Before Castigating General Buhari

My purpose and interest in this subject is not in the support of General Mohammadu Buhari and his foray into partisan politics but an attempt to defend what in parallel is tantamount to the words of S.G. Tallentyre’s summary of his attitude towards Helvetius following the burning of De l’esprit in 1759. These words are long attributed to Francois-Marie Arouet Voltaire: “I disapprove of what you say, but I will defend to the death your right to say it”.

General Buhari in my opinion has a right to join a political party because in our constitution “Every person shall be entitled to assemble freely and associate with other persons, and in particular he may form or belong to any political party, trade union or any other association for the protection of his interests: (Ch IV, s40). As his rights of association are guaranteed in the constitution, why castigate him for his recent declaration for the All People’s Party (APP)?

Many writers have expounded on the general’s venture and the consensus amongst our intelligentsia is that he does not deserve to become the President of a Democratic Federal Republic of Nigeria. I am confounded as to the timing of the condemnation of Buhari’s ambition when all the man has done is to exercise his rights as protected by the Nigerian constitution.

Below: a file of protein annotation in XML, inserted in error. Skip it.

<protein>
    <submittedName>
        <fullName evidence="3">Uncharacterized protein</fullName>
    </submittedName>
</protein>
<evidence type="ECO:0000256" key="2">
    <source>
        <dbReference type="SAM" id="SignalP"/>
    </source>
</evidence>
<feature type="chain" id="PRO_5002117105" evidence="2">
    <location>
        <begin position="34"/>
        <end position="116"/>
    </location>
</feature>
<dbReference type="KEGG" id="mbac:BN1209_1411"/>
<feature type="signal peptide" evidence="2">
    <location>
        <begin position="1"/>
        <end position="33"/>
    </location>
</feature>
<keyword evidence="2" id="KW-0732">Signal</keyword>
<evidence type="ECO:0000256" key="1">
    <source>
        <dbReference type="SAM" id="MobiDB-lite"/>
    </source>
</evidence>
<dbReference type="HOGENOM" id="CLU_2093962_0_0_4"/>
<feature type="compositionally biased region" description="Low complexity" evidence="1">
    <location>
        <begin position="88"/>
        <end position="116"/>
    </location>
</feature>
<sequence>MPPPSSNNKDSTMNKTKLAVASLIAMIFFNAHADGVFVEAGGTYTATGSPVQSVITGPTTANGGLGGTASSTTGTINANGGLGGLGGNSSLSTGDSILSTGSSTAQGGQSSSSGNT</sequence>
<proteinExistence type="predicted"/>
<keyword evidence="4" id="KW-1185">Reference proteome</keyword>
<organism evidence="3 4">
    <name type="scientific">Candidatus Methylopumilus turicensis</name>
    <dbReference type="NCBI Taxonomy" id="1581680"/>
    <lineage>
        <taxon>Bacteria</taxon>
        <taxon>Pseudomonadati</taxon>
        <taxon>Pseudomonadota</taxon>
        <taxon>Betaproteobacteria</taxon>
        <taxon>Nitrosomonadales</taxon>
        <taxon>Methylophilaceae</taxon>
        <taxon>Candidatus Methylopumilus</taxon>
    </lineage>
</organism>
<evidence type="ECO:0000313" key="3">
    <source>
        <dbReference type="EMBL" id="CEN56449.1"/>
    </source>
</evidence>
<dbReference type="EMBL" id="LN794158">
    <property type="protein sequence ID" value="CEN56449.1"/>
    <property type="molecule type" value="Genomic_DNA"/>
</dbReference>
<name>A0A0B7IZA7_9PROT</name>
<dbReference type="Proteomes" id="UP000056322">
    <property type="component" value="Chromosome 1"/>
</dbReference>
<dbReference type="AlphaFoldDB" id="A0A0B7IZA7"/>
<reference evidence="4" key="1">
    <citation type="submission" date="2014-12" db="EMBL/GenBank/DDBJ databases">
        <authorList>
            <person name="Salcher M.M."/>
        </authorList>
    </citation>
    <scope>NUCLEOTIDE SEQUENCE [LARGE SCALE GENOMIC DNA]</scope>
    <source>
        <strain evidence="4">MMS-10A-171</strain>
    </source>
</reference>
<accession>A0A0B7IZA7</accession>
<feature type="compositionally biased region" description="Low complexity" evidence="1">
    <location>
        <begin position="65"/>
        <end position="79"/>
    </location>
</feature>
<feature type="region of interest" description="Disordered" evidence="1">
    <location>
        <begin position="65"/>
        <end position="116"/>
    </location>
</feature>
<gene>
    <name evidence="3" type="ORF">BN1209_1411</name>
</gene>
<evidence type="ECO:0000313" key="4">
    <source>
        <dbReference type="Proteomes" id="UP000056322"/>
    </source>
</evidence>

However, let us backtrack for the benefit of a constituency outside of our nation and proffer a background information on the Daura-born retired military general of the Nigeria Army. He is the disobedient one time one star general commanding the GOC, 3rd Division who mobilized the 21st Armoured Brigade and unilaterally closed the border, cutting off food and fuel supplies to Chad. As for his respect for politics and politicians, he has made known his disregard for them and their civil authority. He pursues his desires without regard for such authority and he defies due process as enacted by the same constitution he has once suspended and for the laws of Nigeria that he believes are enacted for lesser mortals than him. Ask the incumbent president and the previous civilian president before him.

As nemesis would have it, he became our Military Head of State and Commander-in-Chief of the Nigerian Armed Forces. A position he held for 20 months and thereafter kicked out by erstwhile co-coup plotter and sworn enemy: Ibrahim Babangida.

At the time of his governance he ruled dictatorially as military men before and after him and the collective amnesia of a group of Nigerian politicians encourages Buhari to talk about ‘if required by my people‘ to run for the presidency against the incumbent president, he will consider the invitation. It is safe to infer his membership of the APP is for the purpose of getting the nomination of APP as its presidential aspirant. If this is true then amongst divers of problems our political system faces, there are three types of inherent faults in party political selection of candidates for political offices.